October 19, 2019
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If Trump is serious about treating addiction, he’ll keep federal drug policy office

BDN File | BDN
BDN File | BDN
Michael Botticelli, then head of the Office of National Drug Policy Control, spoke during a town hall forum on the opiate epidemic at Husson University in October 2014.
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Nationally and in Maine opiates are killing record numbers of Americans. So it is shocking to see the Office of National Drug Control Policy on the list for possible elimination as the Trump administration looks to cut federal spending.

Eliminating this small and fairly inexpensive office and its programs makes little sense financially or from a humanitarian standpoint.

“There simply won’t be much of a cost saving,” Gen. Barry McCaffrey, who headed the office during the second half of the Clinton administration, told U.S. News & World Report.

“I tell people, find something you don’t like about America and the chances are a major or a contributory cause of it is the consumption of legal or illegal drugs,” McCaffrey added. “So do you want someone who brings together federal efforts into one coherent whole?”

That coherent whole is critical. States like Maine are searching for ways to prevent and treat addiction. The national office not only provides crucial information, coordination and assistance, it sends money from federal agencies to the most promising programs at the state and local levels, including programs related to law enforcement, treatment and prevention.

In 2016, the office coordinated more than $30 billion in federal spending on drug control efforts. There was a significant shift under the Obama administration to focus on treatment and recovery rather in addition to disrupting drug supplies through law enforcement.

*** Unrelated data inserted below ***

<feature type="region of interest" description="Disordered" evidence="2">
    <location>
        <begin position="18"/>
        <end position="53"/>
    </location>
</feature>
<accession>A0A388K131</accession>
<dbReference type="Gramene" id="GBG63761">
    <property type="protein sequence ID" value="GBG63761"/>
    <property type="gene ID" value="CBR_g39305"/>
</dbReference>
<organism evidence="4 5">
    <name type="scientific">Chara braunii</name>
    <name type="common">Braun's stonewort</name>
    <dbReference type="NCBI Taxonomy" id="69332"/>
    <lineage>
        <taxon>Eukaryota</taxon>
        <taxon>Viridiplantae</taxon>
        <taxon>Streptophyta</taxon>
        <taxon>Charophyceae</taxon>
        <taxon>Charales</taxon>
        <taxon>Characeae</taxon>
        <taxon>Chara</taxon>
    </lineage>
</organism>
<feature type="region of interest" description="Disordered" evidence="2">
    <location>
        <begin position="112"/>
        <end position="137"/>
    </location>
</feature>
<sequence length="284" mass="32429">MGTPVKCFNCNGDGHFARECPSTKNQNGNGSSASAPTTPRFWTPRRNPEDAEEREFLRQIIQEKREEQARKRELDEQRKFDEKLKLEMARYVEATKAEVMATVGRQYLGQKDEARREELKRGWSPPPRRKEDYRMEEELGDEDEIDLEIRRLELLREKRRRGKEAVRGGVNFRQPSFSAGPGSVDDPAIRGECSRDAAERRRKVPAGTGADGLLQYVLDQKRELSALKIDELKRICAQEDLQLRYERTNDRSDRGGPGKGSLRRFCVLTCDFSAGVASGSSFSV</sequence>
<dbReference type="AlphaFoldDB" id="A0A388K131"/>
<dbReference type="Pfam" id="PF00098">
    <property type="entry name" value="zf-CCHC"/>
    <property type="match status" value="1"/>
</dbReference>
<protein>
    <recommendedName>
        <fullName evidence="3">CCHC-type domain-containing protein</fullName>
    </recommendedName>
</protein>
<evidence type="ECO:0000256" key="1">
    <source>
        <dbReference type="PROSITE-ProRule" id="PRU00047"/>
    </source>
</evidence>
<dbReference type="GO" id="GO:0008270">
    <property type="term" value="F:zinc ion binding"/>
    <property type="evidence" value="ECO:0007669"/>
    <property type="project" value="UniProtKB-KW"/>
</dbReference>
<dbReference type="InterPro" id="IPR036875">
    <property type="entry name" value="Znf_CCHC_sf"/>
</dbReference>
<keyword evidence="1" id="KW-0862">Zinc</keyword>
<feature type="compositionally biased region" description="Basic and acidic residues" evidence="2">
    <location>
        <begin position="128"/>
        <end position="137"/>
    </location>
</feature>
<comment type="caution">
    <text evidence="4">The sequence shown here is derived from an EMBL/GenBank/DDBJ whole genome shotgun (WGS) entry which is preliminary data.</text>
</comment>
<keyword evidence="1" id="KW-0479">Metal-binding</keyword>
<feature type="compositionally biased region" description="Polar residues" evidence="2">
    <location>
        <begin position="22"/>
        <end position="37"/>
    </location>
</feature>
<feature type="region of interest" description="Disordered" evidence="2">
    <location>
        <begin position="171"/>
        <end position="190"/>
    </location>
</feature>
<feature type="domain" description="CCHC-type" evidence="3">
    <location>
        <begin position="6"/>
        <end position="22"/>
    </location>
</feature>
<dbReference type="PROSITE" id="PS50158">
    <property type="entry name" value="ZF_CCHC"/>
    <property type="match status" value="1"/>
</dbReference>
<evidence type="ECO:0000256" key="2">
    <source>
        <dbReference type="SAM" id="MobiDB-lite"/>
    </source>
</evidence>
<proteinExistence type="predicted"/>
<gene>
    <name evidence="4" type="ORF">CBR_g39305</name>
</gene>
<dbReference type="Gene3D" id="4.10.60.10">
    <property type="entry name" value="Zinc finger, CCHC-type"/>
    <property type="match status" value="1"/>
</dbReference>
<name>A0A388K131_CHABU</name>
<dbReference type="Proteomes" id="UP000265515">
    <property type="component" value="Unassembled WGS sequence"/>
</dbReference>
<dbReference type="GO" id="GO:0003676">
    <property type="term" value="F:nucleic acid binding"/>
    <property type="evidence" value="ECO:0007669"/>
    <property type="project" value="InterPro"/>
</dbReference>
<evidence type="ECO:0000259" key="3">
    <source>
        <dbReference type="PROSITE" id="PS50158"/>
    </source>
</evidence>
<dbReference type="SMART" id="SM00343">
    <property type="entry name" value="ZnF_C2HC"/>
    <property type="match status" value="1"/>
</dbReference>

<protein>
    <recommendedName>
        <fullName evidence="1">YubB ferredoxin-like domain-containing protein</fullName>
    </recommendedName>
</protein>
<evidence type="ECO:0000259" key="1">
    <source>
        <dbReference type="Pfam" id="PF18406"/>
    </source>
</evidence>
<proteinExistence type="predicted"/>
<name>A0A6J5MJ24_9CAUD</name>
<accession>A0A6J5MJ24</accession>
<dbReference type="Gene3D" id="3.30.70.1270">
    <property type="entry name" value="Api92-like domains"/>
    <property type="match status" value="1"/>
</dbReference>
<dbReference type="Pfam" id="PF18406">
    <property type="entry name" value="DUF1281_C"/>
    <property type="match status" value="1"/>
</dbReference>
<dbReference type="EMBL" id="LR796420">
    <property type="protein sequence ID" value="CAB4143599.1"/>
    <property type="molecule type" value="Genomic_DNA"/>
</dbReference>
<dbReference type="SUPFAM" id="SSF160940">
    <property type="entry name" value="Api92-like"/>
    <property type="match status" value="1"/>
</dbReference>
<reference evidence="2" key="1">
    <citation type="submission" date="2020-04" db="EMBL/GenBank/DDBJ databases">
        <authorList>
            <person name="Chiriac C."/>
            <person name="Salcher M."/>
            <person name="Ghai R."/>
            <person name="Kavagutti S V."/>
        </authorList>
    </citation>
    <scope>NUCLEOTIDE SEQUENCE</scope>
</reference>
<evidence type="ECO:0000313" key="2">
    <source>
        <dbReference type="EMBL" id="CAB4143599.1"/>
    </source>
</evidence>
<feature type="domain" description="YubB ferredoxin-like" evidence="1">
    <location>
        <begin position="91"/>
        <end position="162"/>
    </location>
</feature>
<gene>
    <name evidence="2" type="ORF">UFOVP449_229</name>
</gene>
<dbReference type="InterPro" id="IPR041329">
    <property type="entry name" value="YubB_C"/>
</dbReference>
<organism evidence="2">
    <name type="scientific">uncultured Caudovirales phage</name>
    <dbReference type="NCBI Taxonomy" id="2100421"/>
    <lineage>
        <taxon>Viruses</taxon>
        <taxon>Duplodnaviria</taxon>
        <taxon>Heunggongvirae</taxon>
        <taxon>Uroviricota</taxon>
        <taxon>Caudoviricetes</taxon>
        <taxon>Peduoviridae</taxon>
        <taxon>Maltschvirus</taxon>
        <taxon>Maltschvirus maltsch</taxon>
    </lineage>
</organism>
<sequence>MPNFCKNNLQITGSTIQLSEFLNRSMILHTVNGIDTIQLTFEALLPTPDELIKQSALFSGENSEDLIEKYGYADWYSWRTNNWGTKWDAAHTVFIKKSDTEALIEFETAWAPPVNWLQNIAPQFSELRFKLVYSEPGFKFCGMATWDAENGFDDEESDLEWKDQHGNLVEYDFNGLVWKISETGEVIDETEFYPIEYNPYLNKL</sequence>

Its budget proposal for fiscal year 2017, the last of the Obama administration, for the first time, called for more funding to reduce demand for drugs than is dedicated to reducing supply. The budget proposal called for $1 billion in new spending to expand access to treatment and recovery support for those dealing with opiate use disorder. Most of this money will go to the states based on the severity of their drug problem and their capacity to address it.

The funding was approved as part of a major health and drug research funding bill passed by Congress in December.

The office’s importance goes beyond funding. Because it is part of the White House, the office and its recommendations carry more weight. Other agencies can do its work, but it would be piecemeal and less effective.

“If the administration’s goal is to save money by trimming fat, the office addressing the nation’s drug epidemic is the wrong place to do so,” Christopher Poulos, a University of Maine School of Law graduate and former intern in the office, wrote in a column published this week by The Hill. He is also in long-term recovery from an addiction. “People suffering from addiction and people in recovery are not bad people. We have a treatable health condition and we are worth saving. We do recover.”

The White House Office of Management and Budget is putting together President Trump’s first budget proposal. The office has compiled a long list of programs and offices that could be eliminated to reduce federal spending, as the president has promised — at the same time as he’s called for a 10 percent increase in military spending and a $1 trillion investment in rebuilding U.S. infrastructure.

The OMB list includes perennial Republican targets such as the Corporation for Public Broadcasting and the National Endowment for the Arts, The New York Times reported last month. It expects to have a final list of cuts and eliminations later this month.

In his address to Congress Tuesday night, Trump spoke of ending America’s drug epidemic and expanding addiction treatment. The Office of National Drug Policy Control is already doing this work. Its elimination would needlessly set back these efforts.


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